Displacement, girls' education and COVID-19

Since we estimate that up to 10 million more girls could be out of secondary school when this pandemic is over, with those living in refugee contexts being the most at risk, we need to make sure that the support put in place by governments during this pandemic also targets girls and refugee communities.

June 26, 2020 by Naomi Nyamweya, Malala Fund
4 minutes read
Young girls in class at the Public Primary School of Klessoum in the Chari-Baguirmi Region in Chad. February 2019
Credit: Credit: GPE/Carine Durand

Malala Fund’s Girls’ Education and COVID-19 report estimates up to 10 million more girls could be out of secondary school when this pandemic is over. Girls living in refugee contexts are among the most at risk.

More than half of the 79.5 million people who are internally displaced or living as refugees are children. Forced to flee their homes due to conflict, persecution or natural disaster, refugee girls often experience years of insecurity.

Some never return to school. Girls are less than half as likely as boys to attend secondary school. The girls who do reenter often continue to face issues like child marriage, poverty, discrimination, language barriers or overwhelmed schools.

These problems are compounded when health and financial crises hit.

To assess how COVID-19 could impact refugee girls’ education, we applied the methodology used in developing our report to UNHCR’s latest data on refugee education.

In sampling the number of refugee girls attending secondary school in 10 countries that have quality gender disaggregated data (Cameroon, Chad, Ethiopia, Iraq, Kenya, Malaysia, Pakistan, Rwanda, Turkey and Uganda), we estimate that half of all girls will not return when classrooms reopen.

For countries where the refugee girls' gross secondary enrollment is less than 10%, like Ethiopia and Pakistan, all girls are at risk of dropping out for good.

The good news: we are making progress. In 2018, secondary school enrollment for refugees rose from 23% to 24%. This may seem incremental, but the growth represents tens of thousands of students.

To prevent COVID-19 from undoing these hard-won gains, we need to see targeted support for girls’ education and refugee communities from governments.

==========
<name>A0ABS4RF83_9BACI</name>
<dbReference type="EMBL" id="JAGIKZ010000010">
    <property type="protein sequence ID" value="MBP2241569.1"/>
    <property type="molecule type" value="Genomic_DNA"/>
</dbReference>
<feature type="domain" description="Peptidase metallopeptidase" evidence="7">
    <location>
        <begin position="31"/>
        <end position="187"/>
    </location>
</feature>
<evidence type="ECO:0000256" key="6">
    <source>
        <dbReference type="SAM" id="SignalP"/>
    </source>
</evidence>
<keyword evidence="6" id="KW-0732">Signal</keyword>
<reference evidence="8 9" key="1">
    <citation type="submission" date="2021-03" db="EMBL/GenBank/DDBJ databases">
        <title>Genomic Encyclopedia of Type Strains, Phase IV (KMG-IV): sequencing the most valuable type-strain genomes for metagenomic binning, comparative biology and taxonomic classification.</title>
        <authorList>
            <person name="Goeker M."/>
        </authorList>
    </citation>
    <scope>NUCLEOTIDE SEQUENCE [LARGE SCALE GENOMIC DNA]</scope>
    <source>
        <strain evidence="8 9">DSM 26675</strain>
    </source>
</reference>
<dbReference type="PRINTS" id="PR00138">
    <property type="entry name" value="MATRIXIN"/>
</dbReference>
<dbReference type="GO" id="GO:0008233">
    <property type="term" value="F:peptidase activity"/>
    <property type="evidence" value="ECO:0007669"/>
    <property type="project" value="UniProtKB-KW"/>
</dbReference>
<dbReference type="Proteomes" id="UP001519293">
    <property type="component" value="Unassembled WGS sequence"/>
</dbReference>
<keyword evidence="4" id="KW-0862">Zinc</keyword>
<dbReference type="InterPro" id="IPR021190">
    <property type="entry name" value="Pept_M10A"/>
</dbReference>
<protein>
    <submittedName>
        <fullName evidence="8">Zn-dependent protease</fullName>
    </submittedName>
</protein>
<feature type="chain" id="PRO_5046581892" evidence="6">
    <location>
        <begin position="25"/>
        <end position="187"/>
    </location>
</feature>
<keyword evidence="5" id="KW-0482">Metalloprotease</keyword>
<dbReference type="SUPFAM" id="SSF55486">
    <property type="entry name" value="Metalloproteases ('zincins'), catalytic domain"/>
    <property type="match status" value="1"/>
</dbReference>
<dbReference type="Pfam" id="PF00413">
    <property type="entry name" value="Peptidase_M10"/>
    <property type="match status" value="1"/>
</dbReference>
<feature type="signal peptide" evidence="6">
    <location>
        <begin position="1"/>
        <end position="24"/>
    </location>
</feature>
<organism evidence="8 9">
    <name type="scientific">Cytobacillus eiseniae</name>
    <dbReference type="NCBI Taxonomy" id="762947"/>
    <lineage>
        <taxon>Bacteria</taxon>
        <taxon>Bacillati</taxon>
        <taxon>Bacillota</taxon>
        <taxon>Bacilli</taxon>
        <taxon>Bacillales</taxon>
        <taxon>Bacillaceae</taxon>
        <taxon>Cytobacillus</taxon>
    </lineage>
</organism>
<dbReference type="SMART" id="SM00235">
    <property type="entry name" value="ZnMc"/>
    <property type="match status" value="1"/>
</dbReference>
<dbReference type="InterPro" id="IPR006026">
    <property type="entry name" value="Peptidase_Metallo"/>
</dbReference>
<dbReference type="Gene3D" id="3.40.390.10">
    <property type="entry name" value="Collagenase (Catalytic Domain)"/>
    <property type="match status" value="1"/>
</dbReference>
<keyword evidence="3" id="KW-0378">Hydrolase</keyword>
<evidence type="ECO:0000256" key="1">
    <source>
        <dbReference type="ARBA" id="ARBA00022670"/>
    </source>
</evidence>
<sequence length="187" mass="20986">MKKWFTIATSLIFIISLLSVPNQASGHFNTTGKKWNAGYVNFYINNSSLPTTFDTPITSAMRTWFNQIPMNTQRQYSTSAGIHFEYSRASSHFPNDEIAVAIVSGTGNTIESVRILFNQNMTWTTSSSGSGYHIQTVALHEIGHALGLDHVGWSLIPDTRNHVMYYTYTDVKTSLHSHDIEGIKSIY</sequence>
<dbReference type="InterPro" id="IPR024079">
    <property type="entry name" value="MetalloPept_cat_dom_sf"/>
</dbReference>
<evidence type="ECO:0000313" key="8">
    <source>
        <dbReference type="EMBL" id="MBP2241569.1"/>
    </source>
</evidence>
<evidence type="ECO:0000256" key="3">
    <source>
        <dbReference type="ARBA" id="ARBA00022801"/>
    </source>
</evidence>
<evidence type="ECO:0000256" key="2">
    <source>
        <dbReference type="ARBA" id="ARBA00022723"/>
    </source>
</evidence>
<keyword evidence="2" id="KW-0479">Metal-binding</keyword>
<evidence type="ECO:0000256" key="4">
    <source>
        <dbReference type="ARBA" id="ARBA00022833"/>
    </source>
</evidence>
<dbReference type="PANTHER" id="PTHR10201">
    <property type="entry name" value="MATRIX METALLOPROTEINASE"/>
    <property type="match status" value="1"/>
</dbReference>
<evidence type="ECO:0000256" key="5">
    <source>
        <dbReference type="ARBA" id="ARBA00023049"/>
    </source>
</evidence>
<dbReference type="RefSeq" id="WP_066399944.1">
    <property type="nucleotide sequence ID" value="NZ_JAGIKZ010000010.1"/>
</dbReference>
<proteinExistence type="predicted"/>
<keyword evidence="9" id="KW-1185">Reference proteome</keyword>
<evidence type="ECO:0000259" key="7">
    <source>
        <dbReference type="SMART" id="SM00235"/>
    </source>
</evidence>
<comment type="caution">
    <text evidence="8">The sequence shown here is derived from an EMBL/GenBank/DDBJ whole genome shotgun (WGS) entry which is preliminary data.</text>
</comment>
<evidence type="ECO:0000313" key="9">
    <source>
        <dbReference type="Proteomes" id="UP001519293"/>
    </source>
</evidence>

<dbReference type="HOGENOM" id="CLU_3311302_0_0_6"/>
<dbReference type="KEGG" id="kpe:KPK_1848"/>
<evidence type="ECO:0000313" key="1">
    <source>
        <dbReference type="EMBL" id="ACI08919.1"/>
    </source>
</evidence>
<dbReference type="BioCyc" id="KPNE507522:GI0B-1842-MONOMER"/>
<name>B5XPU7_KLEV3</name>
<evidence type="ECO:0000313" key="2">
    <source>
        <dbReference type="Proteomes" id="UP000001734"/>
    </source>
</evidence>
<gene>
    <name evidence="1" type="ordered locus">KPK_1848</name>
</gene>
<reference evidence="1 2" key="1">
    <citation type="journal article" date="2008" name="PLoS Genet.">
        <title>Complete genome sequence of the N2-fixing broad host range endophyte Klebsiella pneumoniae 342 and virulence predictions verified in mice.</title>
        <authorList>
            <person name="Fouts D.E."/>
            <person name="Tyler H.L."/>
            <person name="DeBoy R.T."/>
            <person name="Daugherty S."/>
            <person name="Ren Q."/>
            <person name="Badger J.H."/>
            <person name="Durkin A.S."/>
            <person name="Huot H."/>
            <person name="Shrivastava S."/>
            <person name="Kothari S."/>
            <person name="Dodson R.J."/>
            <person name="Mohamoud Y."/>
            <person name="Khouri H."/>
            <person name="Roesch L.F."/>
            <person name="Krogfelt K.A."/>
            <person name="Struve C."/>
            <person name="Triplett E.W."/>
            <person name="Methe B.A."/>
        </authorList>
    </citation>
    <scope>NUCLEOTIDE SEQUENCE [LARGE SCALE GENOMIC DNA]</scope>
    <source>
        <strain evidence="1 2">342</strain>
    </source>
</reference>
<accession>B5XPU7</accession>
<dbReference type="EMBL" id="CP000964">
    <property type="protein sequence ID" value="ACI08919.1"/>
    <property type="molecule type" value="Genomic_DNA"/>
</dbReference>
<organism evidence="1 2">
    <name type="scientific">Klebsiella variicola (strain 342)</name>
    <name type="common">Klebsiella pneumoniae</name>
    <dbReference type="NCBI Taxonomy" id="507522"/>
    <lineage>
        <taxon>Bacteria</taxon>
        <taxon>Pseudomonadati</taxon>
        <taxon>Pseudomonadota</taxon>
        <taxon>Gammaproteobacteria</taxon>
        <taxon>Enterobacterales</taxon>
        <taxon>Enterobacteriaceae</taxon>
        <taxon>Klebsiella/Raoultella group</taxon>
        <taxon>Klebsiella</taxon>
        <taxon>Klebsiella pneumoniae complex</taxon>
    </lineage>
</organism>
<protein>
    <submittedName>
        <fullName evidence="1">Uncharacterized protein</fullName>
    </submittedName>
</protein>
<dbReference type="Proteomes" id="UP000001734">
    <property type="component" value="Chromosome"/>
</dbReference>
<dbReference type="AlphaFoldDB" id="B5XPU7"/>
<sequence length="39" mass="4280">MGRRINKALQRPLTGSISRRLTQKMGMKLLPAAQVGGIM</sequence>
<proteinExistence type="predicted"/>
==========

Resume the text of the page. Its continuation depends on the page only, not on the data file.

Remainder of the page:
Several governments are working to engage students during the pandemic using distance learning initiatives. But not enough of these plans address the needs specific to refugee students.

Refugees are half as likely than the general population to have an internet-enabled phone. Harmful gender norms and safety concerns make some parents reluctant to allow girls access to devices. And 29% of refugees have no phone at all.

Local activists like Malala Fund Education Champion Nayla Fahed are leading creative solutions and making education more accessible. Her organization, Lebanese Alternative Learning (LAL), is providing children, particularly refugees, access to their digital curriculum, Tabshoura.

The program is powered by a box that works independently of internet and electricity, which is key for low-resource environments like refugee communities.

By equipping girls with STEM skills, Nayla also hopes to challenge social norms and equip refugee girls with the tools they need to support themselves and their communities.

We need more governments to show that same level of innovation around the continuity of learning and preparing the resumption of school. As they develop their COVID-19 response plans, we hope leaders will:

  • Factor in gender and displaced communities when planning for schools to reopen. This is a chance to make classrooms better by enacting progressive national, subnational and school-level policies.
  • Maintain financing for refugee education and ensure it benefits boys and girls equally. Building gender-responsiveness into education planning and budgeting is key to reaching girls most impacted by the crisis.
  • Encourage girls to re-enroll by providing cash transfers and waiving examination fees. This helps keep poverty from being a barrier and offsets lost income from girls not working.
  • Offer remedial, accelerated or catch up education to girls. This helps girls who struggled to learn from at home during the pandemic from falling behind.

Refugee girls from all around the world are calling attention to their experiences of displacement - of having to choose between safety and school.

These girls are eager to learn and pursue their dreams. They also want to make it easier for the next generation of girls to do the same.

As leaders work to mitigate the effects of COVID-19, Malala Fund encourages them to invest in education and ensure a future where all girls can learn and lead.

Editor's note: A previous version of this blog stated that 1 in 5 girls may not return to school. That estimate was not correct and has been updated to "half of all girls may not return to school".

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